Please Turn in Your iPads to John Chapter 1…


Perhaps one of the upsides of iPads and other tablets being incorporated into Christian worship services is that it draws attention to the details of worship services that are often overlooked. For centuries, Christians have taken for granted that a worship service will include some sort of reading or reference from the Bible–in the form of a book. Introducing iPads, tablets, and other e-readers into the worship service provokes somewhat of a cognitive dissonance in the worship experience.

“The tablet as a replacement for a hardcopy of the Bible sends an entirely different message to the congregation,” says Matthew Barrett, in his recent post, “Dear Pastor, Bring Your Bible to Church” for the Gospel Coalition. He argues that the physical presence–or absence–of the Bible in book form makes for a different worship experience and may send a mixed message to the congregation:

When the spatio-temporal nature of Scripture is replaced with a digital, even ephemeral, cyberspace text, there is an awkward inconsistency at play given the physicality of baptism and the Lord’s Supper. In the lineage of the Reformation, evangelicals have long affirmed at least three marks of the church and means of grace: the proclamation of God’s Word, baptism, and the Lord’s Supper. Why not perform a baptism in private or take the Lord’s Supper alone? There is an essential corporate dimension to these somatic means of grace, as the church witnesses the gospel in the waters of baptism and together partakes of the flesh and blood of Christ represented in the elements. The materiality of these means visually remind us that we are accountable to this gospel and to one another.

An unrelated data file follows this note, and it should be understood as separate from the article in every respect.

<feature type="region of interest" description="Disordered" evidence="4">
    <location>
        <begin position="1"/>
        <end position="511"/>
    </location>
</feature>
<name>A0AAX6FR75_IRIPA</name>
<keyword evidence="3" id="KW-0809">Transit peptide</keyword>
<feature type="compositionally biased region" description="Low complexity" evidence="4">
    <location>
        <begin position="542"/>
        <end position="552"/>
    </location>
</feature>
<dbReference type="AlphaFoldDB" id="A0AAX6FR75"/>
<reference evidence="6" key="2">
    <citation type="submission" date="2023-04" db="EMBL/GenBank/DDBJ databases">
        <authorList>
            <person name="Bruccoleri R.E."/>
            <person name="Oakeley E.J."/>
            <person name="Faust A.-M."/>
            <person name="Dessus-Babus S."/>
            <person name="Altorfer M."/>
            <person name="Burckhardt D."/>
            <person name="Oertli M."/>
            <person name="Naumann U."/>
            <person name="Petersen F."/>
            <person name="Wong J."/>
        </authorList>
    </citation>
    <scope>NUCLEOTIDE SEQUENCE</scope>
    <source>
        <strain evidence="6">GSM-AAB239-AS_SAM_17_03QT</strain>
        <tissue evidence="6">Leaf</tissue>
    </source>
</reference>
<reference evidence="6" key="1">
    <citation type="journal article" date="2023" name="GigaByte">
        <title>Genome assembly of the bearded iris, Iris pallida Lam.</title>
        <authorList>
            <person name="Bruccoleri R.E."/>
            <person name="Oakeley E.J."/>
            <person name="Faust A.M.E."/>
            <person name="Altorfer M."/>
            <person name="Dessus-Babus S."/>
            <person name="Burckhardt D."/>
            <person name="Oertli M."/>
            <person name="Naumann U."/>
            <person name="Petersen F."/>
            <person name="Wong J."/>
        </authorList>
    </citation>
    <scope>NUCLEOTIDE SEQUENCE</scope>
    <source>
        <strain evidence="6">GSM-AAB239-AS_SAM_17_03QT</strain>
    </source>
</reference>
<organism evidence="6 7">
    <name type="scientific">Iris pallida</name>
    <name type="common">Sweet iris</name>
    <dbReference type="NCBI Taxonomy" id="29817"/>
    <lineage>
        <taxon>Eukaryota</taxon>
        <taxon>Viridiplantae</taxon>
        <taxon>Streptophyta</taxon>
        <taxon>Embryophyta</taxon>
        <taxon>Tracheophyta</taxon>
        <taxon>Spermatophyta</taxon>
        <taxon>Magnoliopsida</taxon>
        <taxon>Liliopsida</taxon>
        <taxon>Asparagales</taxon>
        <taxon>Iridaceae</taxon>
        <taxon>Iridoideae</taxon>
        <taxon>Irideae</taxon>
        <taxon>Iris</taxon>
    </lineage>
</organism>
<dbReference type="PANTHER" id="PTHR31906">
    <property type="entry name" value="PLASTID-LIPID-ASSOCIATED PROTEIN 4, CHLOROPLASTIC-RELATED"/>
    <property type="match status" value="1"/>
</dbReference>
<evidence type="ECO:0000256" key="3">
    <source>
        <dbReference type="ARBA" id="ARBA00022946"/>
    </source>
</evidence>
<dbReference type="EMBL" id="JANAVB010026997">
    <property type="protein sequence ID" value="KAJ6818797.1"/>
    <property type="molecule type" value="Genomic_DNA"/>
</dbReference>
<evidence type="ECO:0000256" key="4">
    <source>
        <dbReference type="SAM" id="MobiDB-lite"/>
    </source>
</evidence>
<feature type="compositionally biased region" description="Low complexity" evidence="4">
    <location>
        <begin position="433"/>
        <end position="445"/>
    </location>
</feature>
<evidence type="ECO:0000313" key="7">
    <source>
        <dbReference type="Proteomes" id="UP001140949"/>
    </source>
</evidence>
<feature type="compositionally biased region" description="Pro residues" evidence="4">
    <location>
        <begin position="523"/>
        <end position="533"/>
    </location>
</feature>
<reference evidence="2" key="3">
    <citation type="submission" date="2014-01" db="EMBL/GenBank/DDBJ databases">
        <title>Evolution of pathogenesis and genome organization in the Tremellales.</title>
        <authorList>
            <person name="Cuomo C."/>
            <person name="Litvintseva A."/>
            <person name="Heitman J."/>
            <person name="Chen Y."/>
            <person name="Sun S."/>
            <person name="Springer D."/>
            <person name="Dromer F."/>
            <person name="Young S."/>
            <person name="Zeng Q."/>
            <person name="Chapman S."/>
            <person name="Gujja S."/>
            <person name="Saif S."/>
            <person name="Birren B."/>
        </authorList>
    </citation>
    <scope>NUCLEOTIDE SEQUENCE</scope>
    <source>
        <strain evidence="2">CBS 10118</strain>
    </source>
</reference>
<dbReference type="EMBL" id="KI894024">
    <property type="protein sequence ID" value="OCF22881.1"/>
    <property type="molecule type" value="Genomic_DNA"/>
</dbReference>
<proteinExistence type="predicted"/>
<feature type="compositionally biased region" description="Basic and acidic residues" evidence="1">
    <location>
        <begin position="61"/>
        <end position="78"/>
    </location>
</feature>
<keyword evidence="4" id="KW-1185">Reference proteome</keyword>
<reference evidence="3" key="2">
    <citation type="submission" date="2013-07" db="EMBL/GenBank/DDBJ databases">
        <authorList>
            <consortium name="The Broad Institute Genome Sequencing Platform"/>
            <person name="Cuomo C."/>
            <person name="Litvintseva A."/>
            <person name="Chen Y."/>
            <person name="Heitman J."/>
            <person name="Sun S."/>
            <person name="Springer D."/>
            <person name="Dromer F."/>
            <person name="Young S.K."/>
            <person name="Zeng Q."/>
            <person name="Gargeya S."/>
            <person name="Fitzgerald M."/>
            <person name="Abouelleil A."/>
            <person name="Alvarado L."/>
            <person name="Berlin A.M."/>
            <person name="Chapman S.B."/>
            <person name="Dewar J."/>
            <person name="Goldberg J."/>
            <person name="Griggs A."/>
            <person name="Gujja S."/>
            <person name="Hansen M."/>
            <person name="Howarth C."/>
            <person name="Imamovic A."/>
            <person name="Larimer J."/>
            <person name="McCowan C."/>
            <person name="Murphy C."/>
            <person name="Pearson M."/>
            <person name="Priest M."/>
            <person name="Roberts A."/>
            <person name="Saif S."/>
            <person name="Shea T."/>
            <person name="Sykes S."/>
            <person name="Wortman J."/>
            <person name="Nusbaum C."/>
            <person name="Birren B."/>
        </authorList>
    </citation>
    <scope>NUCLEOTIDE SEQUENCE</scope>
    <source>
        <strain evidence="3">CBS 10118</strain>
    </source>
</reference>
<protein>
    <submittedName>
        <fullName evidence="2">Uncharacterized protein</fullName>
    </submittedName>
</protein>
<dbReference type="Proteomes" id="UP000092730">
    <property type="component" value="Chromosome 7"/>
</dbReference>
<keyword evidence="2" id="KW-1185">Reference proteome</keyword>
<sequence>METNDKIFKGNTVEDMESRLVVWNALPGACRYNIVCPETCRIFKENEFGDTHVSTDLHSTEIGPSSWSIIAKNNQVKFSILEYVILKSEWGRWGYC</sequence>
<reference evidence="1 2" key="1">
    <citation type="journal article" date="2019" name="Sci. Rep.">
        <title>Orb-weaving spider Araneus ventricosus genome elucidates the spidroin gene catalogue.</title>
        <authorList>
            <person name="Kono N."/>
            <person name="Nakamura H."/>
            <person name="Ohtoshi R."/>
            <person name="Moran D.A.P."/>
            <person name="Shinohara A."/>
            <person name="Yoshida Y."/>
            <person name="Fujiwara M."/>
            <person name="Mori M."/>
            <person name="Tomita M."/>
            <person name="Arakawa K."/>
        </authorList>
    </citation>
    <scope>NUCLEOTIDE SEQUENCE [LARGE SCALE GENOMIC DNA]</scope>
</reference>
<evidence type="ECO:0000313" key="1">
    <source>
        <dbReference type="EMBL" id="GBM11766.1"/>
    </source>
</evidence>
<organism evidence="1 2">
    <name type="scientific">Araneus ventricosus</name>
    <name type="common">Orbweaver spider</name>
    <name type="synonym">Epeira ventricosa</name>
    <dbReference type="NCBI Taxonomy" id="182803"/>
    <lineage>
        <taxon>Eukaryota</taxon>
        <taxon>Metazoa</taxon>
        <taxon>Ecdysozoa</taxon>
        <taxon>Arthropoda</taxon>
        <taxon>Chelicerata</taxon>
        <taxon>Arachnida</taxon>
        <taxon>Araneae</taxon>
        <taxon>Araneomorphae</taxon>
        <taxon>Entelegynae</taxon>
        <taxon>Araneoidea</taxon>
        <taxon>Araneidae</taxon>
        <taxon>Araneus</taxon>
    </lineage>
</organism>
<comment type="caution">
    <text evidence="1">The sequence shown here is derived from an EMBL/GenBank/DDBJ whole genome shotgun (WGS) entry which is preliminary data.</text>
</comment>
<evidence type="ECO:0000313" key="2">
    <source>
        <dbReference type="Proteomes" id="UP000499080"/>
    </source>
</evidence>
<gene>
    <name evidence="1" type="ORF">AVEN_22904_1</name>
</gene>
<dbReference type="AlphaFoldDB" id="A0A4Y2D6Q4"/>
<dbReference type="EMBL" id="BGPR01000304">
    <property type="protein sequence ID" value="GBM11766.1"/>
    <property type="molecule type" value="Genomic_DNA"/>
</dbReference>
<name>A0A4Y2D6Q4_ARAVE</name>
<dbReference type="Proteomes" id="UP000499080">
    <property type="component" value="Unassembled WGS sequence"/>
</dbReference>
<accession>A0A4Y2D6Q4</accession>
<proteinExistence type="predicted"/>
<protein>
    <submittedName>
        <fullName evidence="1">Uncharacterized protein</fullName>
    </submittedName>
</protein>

Likewise with God’s Word. The Scriptures, preached and read, teach us, reprove us, and train us in righteousness so that we are equipped for every good work (2 Tim. 3:16-17). If baptism and the Lord’s table become lifeless when we disintegrate their materiality, do we not risk a similar danger when we remove the spatio-temporal presence of the Word of God for the people of God? And should an unbeliever walk in for the first time, would he know that we are a people of the book?

Evaluating the message that using an iPad or other tablet in a worship environment sends is an important step to understanding the underlying media environment that we live in. It raises interesting questions about the nature of Christian worship, ethics and living with a heavy emphasis on an incarnate Deity to a discarnate world.

Full Article at the Gospel Coalition: Dear Pastor, Please Bring Your Bible to Church

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Second Nature is an online journal for critical thinking about technology and new media in light of the Christian tradition. 


  1. martin cooke says:

    Logically we would all be bringing in scrolls? No – there would be one scroll at the front and the rest of us would be expected to know some bits off by heart. Pass it on orally.

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